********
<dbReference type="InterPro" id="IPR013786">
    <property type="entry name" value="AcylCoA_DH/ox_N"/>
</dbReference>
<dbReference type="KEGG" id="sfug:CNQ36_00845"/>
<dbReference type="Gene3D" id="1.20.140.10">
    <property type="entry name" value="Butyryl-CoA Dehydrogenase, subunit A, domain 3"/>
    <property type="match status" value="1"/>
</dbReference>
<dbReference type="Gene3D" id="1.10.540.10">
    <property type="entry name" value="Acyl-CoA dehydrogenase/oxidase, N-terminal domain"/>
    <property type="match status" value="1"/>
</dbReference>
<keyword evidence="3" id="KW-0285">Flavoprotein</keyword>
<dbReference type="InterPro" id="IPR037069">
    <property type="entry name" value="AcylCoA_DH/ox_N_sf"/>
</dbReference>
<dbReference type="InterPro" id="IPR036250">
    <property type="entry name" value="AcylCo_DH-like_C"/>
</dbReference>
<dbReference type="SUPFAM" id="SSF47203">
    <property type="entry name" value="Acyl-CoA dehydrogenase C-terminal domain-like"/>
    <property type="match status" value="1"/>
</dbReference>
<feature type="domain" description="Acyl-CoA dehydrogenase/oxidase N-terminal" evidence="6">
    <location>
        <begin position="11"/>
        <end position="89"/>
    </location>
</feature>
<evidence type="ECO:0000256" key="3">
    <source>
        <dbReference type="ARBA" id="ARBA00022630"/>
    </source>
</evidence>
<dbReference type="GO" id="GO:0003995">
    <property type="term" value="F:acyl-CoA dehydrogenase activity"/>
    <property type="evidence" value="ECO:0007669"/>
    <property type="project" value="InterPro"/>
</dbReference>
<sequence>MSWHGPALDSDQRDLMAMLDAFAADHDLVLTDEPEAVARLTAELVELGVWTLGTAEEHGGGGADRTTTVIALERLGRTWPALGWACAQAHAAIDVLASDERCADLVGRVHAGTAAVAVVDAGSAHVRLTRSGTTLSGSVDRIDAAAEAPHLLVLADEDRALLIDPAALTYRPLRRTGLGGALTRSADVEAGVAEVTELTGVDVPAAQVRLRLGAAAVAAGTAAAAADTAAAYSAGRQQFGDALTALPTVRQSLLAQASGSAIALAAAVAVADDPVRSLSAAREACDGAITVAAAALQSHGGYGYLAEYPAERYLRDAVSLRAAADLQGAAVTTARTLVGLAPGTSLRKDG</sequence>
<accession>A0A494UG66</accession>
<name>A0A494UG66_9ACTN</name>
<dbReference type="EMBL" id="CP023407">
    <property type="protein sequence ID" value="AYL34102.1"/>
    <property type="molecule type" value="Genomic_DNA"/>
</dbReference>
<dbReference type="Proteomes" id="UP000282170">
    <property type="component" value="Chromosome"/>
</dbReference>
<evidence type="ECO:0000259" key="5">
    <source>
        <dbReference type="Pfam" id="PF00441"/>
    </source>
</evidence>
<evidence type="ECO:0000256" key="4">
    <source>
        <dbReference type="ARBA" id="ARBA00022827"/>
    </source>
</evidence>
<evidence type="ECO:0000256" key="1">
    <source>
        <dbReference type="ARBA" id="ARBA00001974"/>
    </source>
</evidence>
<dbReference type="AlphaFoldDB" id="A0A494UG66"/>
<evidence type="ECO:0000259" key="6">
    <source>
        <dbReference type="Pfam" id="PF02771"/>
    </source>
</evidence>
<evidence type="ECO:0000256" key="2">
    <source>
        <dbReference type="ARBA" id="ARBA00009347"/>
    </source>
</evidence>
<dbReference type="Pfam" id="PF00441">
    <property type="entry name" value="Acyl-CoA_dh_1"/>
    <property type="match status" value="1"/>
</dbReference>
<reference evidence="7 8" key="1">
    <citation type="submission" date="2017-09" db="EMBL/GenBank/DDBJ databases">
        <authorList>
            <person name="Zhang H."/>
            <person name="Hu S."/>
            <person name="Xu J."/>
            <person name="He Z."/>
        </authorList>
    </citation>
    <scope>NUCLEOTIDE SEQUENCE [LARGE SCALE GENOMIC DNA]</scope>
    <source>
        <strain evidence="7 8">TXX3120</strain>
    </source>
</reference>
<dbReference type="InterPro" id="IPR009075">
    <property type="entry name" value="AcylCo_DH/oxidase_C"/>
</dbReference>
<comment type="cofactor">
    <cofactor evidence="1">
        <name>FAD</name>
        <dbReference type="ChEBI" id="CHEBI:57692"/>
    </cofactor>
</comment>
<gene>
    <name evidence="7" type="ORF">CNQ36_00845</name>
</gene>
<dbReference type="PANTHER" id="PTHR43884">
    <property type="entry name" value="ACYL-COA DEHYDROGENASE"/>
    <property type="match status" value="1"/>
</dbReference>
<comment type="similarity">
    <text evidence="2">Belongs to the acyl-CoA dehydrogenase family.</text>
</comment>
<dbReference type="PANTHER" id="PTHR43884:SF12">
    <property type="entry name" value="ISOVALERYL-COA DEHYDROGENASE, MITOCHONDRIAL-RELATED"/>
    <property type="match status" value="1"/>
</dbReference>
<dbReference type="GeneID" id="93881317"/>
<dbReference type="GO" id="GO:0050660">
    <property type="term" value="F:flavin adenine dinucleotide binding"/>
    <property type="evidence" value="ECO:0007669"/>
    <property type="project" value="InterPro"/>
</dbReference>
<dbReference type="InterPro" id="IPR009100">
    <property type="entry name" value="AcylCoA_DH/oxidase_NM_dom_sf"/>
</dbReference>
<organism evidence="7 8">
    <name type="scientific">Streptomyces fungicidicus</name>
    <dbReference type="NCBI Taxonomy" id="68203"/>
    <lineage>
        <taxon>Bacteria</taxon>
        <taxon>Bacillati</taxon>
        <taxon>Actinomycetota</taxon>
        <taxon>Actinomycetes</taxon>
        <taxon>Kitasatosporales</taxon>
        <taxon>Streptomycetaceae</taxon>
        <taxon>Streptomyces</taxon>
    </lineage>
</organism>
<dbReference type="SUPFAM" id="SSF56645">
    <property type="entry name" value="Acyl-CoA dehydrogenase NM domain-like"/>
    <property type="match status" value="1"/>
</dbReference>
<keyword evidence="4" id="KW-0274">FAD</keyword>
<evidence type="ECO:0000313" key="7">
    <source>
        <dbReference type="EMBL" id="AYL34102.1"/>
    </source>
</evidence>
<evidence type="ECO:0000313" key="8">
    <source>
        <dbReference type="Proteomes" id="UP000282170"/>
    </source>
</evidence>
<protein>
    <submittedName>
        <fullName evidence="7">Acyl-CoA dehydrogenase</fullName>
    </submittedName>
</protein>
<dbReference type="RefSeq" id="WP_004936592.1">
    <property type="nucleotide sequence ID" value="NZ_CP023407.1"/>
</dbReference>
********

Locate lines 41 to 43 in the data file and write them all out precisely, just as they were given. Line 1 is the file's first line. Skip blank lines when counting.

<accession>A0A494UG66</accession>
<name>A0A494UG66_9ACTN</name>
<dbReference type="EMBL" id="CP023407">